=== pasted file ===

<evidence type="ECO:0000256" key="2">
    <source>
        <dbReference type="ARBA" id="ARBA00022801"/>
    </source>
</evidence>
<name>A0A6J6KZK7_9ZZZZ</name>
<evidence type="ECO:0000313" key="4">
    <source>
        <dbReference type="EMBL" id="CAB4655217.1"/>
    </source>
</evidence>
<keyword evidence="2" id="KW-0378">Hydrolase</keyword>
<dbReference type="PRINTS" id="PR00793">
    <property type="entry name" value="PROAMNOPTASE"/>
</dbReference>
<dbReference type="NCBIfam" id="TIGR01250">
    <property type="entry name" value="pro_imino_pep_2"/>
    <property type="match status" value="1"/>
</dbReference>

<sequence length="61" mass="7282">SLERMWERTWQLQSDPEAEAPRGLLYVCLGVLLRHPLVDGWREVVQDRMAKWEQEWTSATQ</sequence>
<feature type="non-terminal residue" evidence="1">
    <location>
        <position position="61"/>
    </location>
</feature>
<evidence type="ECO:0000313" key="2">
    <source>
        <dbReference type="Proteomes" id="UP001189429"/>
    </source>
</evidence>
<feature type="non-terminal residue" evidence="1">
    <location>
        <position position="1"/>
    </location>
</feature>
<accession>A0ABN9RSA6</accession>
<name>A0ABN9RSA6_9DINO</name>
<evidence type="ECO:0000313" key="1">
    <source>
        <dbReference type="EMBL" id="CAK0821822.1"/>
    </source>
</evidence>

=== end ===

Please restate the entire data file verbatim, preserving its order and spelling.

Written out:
<evidence type="ECO:0000256" key="2">
    <source>
        <dbReference type="ARBA" id="ARBA00022801"/>
    </source>
</evidence>
<name>A0A6J6KZK7_9ZZZZ</name>
<evidence type="ECO:0000313" key="4">
    <source>
        <dbReference type="EMBL" id="CAB4655217.1"/>
    </source>
</evidence>
<keyword evidence="2" id="KW-0378">Hydrolase</keyword>
<dbReference type="PRINTS" id="PR00793">
    <property type="entry name" value="PROAMNOPTASE"/>
</dbReference>
<dbReference type="NCBIfam" id="TIGR01250">
    <property type="entry name" value="pro_imino_pep_2"/>
    <property type="match status" value="1"/>
</dbReference>

<sequence length="61" mass="7282">SLERMWERTWQLQSDPEAEAPRGLLYVCLGVLLRHPLVDGWREVVQDRMAKWEQEWTSATQ</sequence>
<feature type="non-terminal residue" evidence="1">
    <location>
        <position position="61"/>
    </location>
</feature>
<evidence type="ECO:0000313" key="2">
    <source>
        <dbReference type="Proteomes" id="UP001189429"/>
    </source>
</evidence>
<feature type="non-terminal residue" evidence="1">
    <location>
        <position position="1"/>
    </location>
</feature>
<accession>A0ABN9RSA6</accession>
<name>A0ABN9RSA6_9DINO</name>
<evidence type="ECO:0000313" key="1">
    <source>
        <dbReference type="EMBL" id="CAK0821822.1"/>
    </source>
</evidence>